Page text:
Source Publication (e.g., journal title)

PLOS One

Document Type

Article

Publication Date

8-26-2015

DOI

10.1371/journal.pone.0134826

Abstract

The incorporation of data sharing into the research lifecycle is an important part of modern scholarly debate. In this study, the DataONE Usability and Assessment working group addresses two primary goals: To examine the current state of data sharing and reuse perceptions and practices among research scientists as they compare to the 2009/2010 baseline study, and to examine differences in practices and perceptions across age groups, geographic regions, and subject disciplines. We distributed surveys to a multinational sample of scientific researchers at two different time periods (October 2009 to July 2010 and October 2013 to March 2014) to observe current states of data sharing and to see what, if any, changes have occurred in the past 3–4 years. We also looked at differences across age, geographic, and discipline-based groups as they currently exist in the 2013/2014 survey. Results point to increased acceptance of and willingness to engage in data sharing, as well as an increase in actual data sharing behaviors. However, there is also increased perceived risk associated with data sharing, and specific barriers to data sharing persist. There are also differences across age groups, with younger respondents feeling more favorably toward data sharing and reuse, yet making less of their data available than older respondents. Geographic differences exist as well, which can in part be understood in terms of collectivist and individualist cultural differences. An examination of subject disciplines shows that the constraints and enablers of data sharing and reuse manifest differently across disciplines. Implications of these findings include the continued need to build infrastructure that promotes data sharing while recognizing the needs of different research communities. Moving into the future, organizations such as DataONE will continue to assess, monitor, educate, and provide the infrastructure necessary to support such complex grand science challenges.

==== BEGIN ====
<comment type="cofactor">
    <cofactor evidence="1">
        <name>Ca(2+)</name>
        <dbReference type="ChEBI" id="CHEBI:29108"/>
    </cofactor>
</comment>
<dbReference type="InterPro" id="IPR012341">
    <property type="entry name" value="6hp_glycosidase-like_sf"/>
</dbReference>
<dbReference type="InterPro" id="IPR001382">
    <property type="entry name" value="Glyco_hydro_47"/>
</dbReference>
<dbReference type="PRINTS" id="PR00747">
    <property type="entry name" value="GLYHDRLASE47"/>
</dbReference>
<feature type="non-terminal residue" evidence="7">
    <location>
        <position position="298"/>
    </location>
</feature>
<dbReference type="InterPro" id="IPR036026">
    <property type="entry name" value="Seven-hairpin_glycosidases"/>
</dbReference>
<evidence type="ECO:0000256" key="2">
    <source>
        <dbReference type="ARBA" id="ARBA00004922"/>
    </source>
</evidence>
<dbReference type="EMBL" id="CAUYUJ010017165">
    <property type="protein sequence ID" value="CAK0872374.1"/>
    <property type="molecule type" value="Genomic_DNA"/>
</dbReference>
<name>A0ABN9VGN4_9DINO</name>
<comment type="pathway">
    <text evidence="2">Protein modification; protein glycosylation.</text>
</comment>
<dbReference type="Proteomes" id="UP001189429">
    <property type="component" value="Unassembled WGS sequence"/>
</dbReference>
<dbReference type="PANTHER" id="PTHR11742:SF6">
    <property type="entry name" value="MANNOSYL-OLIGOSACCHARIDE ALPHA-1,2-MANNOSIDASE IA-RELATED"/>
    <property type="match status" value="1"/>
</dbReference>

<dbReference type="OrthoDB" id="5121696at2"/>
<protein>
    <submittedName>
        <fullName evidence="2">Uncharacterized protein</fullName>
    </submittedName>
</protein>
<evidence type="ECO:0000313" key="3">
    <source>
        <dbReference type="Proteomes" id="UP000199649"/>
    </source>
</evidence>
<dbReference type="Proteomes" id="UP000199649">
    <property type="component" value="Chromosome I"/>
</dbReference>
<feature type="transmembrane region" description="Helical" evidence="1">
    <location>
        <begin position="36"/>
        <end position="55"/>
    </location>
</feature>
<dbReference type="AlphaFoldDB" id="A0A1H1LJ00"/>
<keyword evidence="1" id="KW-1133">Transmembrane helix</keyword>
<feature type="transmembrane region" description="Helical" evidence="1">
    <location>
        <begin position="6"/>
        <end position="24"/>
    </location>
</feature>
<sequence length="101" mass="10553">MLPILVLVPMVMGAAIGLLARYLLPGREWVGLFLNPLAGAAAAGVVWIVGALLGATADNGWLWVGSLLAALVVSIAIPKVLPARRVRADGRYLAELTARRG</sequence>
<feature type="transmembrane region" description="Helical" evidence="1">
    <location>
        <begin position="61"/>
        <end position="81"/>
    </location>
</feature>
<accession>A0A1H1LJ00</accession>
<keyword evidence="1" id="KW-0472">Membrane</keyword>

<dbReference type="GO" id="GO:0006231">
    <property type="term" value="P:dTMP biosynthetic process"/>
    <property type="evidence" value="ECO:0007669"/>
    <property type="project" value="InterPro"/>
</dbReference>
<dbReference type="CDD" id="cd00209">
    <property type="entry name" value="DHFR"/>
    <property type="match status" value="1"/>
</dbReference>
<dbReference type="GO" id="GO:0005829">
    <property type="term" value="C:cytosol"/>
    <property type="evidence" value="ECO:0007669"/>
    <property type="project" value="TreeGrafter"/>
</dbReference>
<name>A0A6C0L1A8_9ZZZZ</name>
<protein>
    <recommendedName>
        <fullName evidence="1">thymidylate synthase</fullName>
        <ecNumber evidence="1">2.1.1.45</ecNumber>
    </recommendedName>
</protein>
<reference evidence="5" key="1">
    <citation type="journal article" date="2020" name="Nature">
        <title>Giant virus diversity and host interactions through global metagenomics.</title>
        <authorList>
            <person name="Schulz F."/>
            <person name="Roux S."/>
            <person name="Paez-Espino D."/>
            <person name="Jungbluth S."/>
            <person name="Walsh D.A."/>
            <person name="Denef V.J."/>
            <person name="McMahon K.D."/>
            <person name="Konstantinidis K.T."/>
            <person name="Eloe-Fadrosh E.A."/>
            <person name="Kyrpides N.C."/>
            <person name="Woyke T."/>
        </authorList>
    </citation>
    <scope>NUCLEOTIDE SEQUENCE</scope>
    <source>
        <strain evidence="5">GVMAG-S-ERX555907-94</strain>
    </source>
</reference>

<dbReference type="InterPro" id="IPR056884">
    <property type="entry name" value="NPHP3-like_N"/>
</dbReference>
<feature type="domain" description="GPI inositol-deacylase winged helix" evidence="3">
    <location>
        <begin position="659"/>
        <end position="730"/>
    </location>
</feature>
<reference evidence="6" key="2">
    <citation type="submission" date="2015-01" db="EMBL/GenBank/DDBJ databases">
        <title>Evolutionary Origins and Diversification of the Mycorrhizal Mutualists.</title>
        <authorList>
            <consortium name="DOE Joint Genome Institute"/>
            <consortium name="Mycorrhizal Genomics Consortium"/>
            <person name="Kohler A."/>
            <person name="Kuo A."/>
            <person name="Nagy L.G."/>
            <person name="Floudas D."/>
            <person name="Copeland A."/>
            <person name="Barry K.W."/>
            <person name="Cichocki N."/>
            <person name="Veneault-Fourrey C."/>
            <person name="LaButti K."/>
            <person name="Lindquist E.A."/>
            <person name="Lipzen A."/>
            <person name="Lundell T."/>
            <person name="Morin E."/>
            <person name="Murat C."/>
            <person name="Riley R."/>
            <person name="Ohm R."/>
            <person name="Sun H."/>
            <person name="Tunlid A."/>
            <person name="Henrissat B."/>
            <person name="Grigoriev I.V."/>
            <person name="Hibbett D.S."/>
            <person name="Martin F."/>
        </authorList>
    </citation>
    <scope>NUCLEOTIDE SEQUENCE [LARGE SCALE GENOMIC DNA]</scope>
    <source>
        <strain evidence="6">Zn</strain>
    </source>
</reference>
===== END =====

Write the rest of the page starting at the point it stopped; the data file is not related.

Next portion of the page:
Comments

This article was published openly thanks to the University of Tennessee Open Publishing Support Fund.

Submission Type

Publisher's Version

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